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Yahoo Finance’s Alexis Christoforous and Brian Sozzi speak with XPresSpa CEO Doug Satzman about how the company is turning airport spas into COVID-19 testing centers.
ALEXIS CHRISTOFOROUS: One of the biggest questions in this economic recovery is how do you test millions of Americans to make sure that we have a handle on the spread of coronavirus, especially when millions of Americans are going to start traveling again?
XPresSpa has a plan for doing just that, converting its airports spas into testing centers, beginning with New York's JFK Airport. Joining us now is the CEO Doug Satzman. So, Doug, I am excited about this prospect. You're anticipating having a pilot program in place by the end of this month. Tell us what that might look like.
DOUG SATZMAN: Starting with JFK terminal four where we have a large existing business and we are opening a COVID testing facility presecurity in the airport to test primarily airport and airline employees, focusing on the front-line workers, TSA agents, airline attendants, pilots, custodians, concessionaires, everyone who supports this important piece of infrastructure for our economy.
BRIAN SOZZI: Doug, and how will you know when it's time to switch back to your traditional model of spas and what you're historically done?
DOUG SATZMAN: Well, we see it as both happening separately. So this is a new line of business. We're in a position to convert our existing portfolio of real estate. But in several instances, the airports are giving us additional locations-- in this example, for our first pilot presecurity, which is more accessible to more people. But we will be reopening our spa business once enough airport traffic returns. We may reimagine the business based on things we're learning with this current pandemic, but we look to operate both.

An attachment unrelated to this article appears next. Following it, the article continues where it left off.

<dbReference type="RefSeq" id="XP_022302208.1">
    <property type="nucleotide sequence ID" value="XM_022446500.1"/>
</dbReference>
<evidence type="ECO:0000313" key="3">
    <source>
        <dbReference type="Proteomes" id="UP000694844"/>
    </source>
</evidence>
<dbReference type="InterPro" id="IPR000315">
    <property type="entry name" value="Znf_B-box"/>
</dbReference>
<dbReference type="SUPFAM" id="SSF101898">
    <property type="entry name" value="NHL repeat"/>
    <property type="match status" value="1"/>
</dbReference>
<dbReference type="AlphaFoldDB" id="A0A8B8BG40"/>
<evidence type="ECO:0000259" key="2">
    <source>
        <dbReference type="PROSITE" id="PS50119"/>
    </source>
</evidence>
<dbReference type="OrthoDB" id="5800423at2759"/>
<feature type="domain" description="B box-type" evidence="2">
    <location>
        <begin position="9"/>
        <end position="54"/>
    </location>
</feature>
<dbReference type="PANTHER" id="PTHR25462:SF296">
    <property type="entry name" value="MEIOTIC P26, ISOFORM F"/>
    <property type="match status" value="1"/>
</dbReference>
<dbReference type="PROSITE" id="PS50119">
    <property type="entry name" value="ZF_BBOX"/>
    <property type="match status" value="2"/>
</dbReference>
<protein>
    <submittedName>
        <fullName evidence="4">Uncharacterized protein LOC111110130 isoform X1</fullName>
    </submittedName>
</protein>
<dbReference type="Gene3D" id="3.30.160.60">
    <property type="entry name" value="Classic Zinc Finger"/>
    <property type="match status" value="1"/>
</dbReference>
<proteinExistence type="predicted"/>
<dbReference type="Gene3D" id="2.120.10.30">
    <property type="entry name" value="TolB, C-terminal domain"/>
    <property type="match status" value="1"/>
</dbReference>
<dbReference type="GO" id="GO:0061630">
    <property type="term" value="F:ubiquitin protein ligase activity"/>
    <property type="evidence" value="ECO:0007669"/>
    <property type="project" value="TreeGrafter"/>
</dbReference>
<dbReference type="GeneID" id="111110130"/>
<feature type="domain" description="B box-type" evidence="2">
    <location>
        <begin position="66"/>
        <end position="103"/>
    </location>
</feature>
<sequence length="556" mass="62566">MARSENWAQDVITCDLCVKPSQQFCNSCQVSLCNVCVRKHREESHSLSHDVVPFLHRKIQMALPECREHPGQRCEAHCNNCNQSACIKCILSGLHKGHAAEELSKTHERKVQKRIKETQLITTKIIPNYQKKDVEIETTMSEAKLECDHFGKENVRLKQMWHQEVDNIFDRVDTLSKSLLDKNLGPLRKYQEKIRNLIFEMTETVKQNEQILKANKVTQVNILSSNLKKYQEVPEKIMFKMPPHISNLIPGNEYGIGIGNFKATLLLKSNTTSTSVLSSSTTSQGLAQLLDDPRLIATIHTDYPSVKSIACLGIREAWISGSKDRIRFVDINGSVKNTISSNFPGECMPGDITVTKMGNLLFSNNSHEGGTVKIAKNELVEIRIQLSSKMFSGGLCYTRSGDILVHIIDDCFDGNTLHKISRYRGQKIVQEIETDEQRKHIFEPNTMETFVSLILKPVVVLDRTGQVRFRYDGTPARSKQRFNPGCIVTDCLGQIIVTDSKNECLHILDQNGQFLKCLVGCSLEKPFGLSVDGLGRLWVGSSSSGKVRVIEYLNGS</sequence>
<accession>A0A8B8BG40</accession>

ALEXIS CHRISTOFOROUS: I'd have to think that operating a spa, a nail salon, a beauty salon is particularly challenging just because of the nature of the work during this pandemic. How might your spa business change when it gets back up and running, Doug?
DOUG SATZMAN: We're looking at a range of options. So today someone wants a service, and you have a licensed therapist-- a massage therapist to work with you or an aesthetician. There might be some services that are less popular when you return like a facial because of the close proximity, but a lot of the massage and body work is done with safety protocol in place.
But there is a lot of technology that's out that can require less personal interaction. But we also do a number of things in the health-and-wellness space. We're the largest in the country, and we're looking at new ideas to come in that's beyond our current services that will be suited for this post-COVID environment.
BRIAN SOZZI: Doug, a question on-- you know, your business was on fire coming into 2020-- 10 consecutive quarters of same-store sales increases. You were looking at EBITDA profitability this year. How does the business look like now, and have you had to raise any money?
DOUG SATZMAN: We raised some money in the first quarter, and this was to help with our turnaround as Q1 business started to decline. We needed to help fund that. But I joined the company in February '19 for a turnaround. And like you said, we had-- after an 18-month negative comp slide, we had 10 consecutive positive comp months. In 2020, we were well positioned for the turnaround, but then came the closing of our spas as it was deemed a nonessential business.
Some of the plans we have to reactivate our spas we think are going to accelerate our plans. And this COVID-19 testing option has really taken a lot of attention, and a lot of the airports are very interested in bringing this into their space, whether we leverage existing real estate we have or new spaces.
So we're quite optimistic, but we need to get everything back open, which starts with air traffic picking up and travelers returning, which is starting to happen.
ALEXIS CHRISTOFOROUS: All right, Doug Satzman, CEO of XPresSpa, best of luck with the new business.
DOUG SATZMAN: Thank you very much.